In the next election, it's flu versus crime

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By rights, Liberal Leader Michael Ignatieff should own the H1N1 issue and the botch that the authorities have made of it, just as he should own the health-care issue overall. His party built and sustained our health-care system, which has re-emerged as the main concern of voters. A new poll this week finds a 90 per cent majority approve that "universal" system -- crossing all regions and demographics. Most support is "unqualified," and is highest -- this surprised me -- among the youngest group, the 18- to 29-year-olds. They haven't, on this, been swayed by the individualistic rightward shifts of recent decades, although none of them were around during the original war over medicare.

The opposition leader could have taken definitive possession of this affinity if he had visited the United States during the recent health-care debate there to defend our system against lies told about it, while proudly standing up for it. Instead, he wrote another book on his family and gave interviews to magazines in London and New York. Perhaps his new chief of staff, Peter Donolo, will rectify that. (Or maybe they should just eliminate the middleman by making Mr. Donolo the new leader, via a coup of the kind that installed Mr. Ignatieff.)

Stephen Harper cannot own this issue. It doesn't fit him. To him, our health-care system more than anything else marks Canada as what he once called "a second-tier socialistic country." He has a second-tier minister in charge of it, and their record is spotty, not just on H1N1 but on medical isotopes, for instance. He clearly lacks "empathy," as John Ibbitson wrote, with those living in some fear of flu. Health care just doesn't turn his crank.

You could see this in the verve with which Tories shifted to abolishing the long-gun registry this week. They were back in their element. What I found odd watching it unfold is that it seemed to be of a piece with their favourite political activity: getting tough on crime. Yet, it was a bill eliminating a gun-control measure; it was opposed by the police chiefs' association. Victims of gun crimes sobbed in the gallery -- no matter. Was it the implication that crime is so bad that we all need guns to defend ourselves? Or is it just that Tough on Crime is the issue? They own it, and it's whatever they say it is.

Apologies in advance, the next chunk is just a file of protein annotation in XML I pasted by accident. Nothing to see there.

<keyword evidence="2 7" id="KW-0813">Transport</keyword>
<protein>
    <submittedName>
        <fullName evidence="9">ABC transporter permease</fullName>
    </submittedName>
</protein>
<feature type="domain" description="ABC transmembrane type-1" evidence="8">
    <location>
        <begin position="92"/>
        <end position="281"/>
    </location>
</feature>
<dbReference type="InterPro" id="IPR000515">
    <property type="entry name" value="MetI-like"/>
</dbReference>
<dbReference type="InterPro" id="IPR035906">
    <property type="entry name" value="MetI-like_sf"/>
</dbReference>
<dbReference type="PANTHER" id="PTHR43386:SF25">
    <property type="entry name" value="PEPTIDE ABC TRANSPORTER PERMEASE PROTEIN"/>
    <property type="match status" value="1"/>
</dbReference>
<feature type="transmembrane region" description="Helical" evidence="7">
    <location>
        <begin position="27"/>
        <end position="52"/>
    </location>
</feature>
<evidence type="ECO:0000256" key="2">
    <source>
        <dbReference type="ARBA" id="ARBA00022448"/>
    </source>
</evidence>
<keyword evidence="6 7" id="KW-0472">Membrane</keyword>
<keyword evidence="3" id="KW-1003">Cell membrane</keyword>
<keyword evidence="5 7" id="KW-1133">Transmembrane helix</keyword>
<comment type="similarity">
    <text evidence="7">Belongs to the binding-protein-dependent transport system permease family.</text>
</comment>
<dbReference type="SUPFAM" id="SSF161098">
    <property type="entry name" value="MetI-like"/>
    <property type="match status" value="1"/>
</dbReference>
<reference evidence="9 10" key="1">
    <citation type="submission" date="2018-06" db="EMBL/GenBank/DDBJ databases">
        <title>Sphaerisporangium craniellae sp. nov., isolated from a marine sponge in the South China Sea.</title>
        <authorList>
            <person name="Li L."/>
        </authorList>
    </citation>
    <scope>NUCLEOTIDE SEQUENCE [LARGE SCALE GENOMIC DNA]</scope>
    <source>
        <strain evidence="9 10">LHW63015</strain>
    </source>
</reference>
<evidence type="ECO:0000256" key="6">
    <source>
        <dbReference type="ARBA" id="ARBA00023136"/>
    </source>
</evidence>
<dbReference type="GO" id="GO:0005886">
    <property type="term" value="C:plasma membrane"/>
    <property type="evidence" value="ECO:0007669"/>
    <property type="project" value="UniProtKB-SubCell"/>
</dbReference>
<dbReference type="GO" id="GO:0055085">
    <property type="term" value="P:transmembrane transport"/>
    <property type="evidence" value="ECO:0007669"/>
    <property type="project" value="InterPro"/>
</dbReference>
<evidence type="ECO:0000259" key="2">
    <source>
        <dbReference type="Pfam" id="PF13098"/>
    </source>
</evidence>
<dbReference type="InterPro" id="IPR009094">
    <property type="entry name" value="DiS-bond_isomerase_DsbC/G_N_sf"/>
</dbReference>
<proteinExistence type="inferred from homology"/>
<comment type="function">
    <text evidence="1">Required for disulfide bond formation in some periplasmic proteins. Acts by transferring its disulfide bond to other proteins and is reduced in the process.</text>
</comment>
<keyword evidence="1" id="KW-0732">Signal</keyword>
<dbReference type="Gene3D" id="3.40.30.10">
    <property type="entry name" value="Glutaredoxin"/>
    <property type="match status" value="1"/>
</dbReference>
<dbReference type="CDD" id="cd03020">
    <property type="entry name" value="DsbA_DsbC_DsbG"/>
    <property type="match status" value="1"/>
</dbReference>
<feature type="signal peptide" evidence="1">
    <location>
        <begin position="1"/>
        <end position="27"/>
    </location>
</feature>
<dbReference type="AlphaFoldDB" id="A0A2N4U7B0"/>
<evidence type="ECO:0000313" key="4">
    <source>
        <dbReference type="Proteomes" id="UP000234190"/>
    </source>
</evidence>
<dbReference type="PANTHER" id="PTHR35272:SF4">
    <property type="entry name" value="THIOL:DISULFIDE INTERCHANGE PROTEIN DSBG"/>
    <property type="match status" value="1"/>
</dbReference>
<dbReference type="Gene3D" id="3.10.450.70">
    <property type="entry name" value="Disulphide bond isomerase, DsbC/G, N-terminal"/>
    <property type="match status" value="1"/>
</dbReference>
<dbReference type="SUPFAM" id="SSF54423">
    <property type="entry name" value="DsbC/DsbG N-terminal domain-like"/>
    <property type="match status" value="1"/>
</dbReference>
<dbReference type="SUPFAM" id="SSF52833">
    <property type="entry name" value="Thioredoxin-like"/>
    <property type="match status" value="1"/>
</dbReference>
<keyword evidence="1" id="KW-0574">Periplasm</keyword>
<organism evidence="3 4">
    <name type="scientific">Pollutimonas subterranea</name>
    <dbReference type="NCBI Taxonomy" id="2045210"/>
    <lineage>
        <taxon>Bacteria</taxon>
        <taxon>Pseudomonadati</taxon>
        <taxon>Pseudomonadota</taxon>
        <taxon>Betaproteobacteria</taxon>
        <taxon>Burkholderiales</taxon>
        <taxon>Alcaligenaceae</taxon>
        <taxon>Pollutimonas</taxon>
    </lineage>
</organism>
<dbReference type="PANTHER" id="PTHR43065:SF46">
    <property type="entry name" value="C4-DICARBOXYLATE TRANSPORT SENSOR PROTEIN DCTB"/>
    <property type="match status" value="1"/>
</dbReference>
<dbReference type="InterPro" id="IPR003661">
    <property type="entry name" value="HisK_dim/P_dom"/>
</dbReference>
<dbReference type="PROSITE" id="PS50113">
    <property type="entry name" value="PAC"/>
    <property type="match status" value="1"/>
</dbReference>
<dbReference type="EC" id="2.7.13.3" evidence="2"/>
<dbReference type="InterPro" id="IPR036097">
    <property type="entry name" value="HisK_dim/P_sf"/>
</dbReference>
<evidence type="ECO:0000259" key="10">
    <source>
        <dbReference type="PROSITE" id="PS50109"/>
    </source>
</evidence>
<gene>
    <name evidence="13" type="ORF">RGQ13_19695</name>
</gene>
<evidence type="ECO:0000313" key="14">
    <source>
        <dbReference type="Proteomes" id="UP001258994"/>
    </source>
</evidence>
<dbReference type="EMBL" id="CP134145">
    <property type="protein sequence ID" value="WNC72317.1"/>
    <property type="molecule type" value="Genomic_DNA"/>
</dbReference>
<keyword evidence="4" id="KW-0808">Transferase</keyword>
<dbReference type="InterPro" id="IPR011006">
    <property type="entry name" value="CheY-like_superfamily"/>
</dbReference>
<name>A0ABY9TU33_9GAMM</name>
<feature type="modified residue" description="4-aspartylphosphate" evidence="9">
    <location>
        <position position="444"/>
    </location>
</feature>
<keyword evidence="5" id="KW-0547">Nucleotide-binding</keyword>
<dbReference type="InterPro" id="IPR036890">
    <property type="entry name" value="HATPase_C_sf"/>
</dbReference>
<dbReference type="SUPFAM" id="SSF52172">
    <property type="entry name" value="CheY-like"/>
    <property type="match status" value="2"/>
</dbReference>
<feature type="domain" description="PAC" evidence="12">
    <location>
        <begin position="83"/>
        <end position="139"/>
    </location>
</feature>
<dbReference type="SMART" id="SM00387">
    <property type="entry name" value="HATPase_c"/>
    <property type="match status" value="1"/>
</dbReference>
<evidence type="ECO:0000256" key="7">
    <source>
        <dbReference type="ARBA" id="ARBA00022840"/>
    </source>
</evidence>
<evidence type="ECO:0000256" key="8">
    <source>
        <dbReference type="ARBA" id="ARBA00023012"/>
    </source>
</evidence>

In the National Post yesterday, Justice Minister Rob Nicholson outlined "the Tory vision: a safe Canada." The way there, he said, is an end to "double credit" for time served before trial, stiffer terms, abolish parole, end the "revolving door," etc. Notice that all these have no part in preventing more crime; they involve solely an increase in punishment. What a gloomy vision. "We" can do nothing but live in fear of "them"; then make them suffer for doing it to us. I don't really get why this has such voter appeal. Maybe if they actually acted effectively to diminish crime, some people might feel they had lost their precious right to a sense of grievance. Search me.

It will be costly and require a prison "boom" of around $4-billion. The Tories don't mind lavishing tax dollars, if they go to being tough on crime or the military. To each his own comfort zone. You say safe, I say healthy.

At any rate, this could shape the next election in terms of issues: flu versus crime, health care versus prisons. It's interesting how different they are, almost metaphysically. Illness is a force that affects us all, sometimes daily. Crime is a thing we rarely encounter, often never. When you experience crime, it can be hellish, but it is very unlikely statistically, compared with the odds on illness. Yet, the power of fear and projection can't be discounted. Mere "reality" has no predictable advantage over the imagination when voters are confronted with choosing between issues. It will be an interesting election, whenever it visits us.

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